UN-GO is an anime that really *really* tells us to watch the next episode because they have more in store. There is no better way to say it. The first episode follows the typical “easy” mystery and ‘meh content’ because of it. Not to completely judge a full series based on the first episode but first impressions do matter and what impression the show is giving the audience. Having run-of-the-mill mysteries as openers hardly work because they lose the opportunity to wow the audience with a strong mystery instead of a weak one and a strong character introductions by resorting to dull the “10-minute mysteries”, that is, one that takes five minutes to tell it and another 5 to solve it. Or a full twenty five-minute mystery taking one minute to tell it, fifteen minutes of people minus the detective acting dumb, and less than four minutes for the clever lead to solve it. In the end, no one really cares about either of them because of how unimaginative and poorly constructed they were. Mystery shows tend to make poor first impressions because they start out very poorly by not gradually build up to it.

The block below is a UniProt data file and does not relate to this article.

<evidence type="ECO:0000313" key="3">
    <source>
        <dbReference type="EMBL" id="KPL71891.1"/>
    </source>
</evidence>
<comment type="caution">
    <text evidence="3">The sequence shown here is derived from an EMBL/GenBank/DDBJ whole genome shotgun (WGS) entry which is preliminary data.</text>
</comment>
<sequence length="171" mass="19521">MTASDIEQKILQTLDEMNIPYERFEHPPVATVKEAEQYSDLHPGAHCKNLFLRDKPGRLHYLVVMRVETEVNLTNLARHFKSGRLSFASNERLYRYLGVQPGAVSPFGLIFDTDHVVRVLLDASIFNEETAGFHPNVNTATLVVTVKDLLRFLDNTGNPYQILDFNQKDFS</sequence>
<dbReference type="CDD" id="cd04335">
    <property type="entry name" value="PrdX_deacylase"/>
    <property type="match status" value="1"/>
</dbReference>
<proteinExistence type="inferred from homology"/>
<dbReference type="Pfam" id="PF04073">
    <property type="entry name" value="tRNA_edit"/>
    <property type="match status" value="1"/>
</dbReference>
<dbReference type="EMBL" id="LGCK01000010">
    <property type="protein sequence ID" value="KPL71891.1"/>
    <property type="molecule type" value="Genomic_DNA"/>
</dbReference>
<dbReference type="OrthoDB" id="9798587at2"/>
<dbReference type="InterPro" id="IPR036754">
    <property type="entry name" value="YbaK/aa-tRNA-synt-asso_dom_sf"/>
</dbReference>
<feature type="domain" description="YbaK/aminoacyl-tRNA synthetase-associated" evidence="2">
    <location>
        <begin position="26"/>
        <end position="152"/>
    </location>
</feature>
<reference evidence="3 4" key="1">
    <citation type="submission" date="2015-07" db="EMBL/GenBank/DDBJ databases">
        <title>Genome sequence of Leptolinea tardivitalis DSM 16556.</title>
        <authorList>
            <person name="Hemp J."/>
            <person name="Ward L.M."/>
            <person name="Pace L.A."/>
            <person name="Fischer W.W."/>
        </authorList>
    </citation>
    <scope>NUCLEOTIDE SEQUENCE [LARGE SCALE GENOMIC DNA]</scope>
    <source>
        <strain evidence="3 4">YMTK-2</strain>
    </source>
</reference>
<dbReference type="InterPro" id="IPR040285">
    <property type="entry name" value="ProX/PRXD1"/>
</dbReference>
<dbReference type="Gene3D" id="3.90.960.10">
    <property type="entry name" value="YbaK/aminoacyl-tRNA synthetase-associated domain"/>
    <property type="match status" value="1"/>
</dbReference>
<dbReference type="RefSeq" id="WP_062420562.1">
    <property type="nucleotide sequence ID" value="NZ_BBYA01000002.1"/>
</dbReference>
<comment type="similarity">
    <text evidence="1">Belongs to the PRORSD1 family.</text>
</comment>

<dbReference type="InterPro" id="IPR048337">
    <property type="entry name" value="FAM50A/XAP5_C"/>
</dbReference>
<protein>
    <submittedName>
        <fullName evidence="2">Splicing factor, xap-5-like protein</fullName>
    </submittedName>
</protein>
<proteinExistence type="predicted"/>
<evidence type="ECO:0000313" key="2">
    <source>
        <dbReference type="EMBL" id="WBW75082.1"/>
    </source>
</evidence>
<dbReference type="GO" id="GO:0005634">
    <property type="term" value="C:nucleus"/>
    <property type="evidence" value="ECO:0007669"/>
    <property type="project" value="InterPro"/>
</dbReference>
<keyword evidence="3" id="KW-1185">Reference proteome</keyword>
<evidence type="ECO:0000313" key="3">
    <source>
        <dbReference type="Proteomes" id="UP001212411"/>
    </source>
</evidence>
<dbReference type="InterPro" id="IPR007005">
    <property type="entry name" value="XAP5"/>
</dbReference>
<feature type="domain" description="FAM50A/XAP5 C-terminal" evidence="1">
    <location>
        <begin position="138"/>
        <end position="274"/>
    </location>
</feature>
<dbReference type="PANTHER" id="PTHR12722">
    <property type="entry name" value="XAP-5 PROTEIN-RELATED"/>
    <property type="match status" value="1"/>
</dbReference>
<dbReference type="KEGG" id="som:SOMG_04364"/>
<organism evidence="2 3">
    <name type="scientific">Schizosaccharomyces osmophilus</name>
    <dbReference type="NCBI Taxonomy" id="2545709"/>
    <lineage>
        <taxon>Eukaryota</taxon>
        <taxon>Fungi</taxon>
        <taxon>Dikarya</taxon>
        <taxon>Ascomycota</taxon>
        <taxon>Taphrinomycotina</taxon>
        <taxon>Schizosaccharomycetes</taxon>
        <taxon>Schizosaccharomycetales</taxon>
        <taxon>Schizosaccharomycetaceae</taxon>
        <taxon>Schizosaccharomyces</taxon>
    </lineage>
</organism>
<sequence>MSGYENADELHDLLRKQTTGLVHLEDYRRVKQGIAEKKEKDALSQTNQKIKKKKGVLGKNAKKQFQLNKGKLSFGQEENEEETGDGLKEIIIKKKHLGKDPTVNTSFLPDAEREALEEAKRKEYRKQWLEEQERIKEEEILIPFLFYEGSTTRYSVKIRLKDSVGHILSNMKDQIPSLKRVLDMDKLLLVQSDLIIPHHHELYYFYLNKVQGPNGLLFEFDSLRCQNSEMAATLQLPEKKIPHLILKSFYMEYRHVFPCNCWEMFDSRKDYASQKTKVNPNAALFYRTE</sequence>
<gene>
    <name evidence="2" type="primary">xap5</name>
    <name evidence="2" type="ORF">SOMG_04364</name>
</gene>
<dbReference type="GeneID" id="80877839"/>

UN-GO isn’t up to a bad start as much as it is to a weak start where the most interesting part of the first episode was  *this* scene included in the first minute of the show.  I wouldn’t mind an UN-GO, and similar mystery series, which is not strictly mystery centric but a more flexible UN-GO. I wouldn’t mind an UN-GO that takes its time to develop a mystery rather than be a predictable mystery of the week anime. What I want is an UN-GO whose greatness foe is boredom, cliché, and dull scenarios. I want an UN-GO that is as clever as the main characters of the mystery shows they portray  – I want an UN-GO and similar mystery shows to play it smart.


2 thoughts on “Having run-of-the-mill mysteries as Openers hardly work

  1. Maybe it’s a stupid question but, what does “UN-GO” mean? And “Gosick”?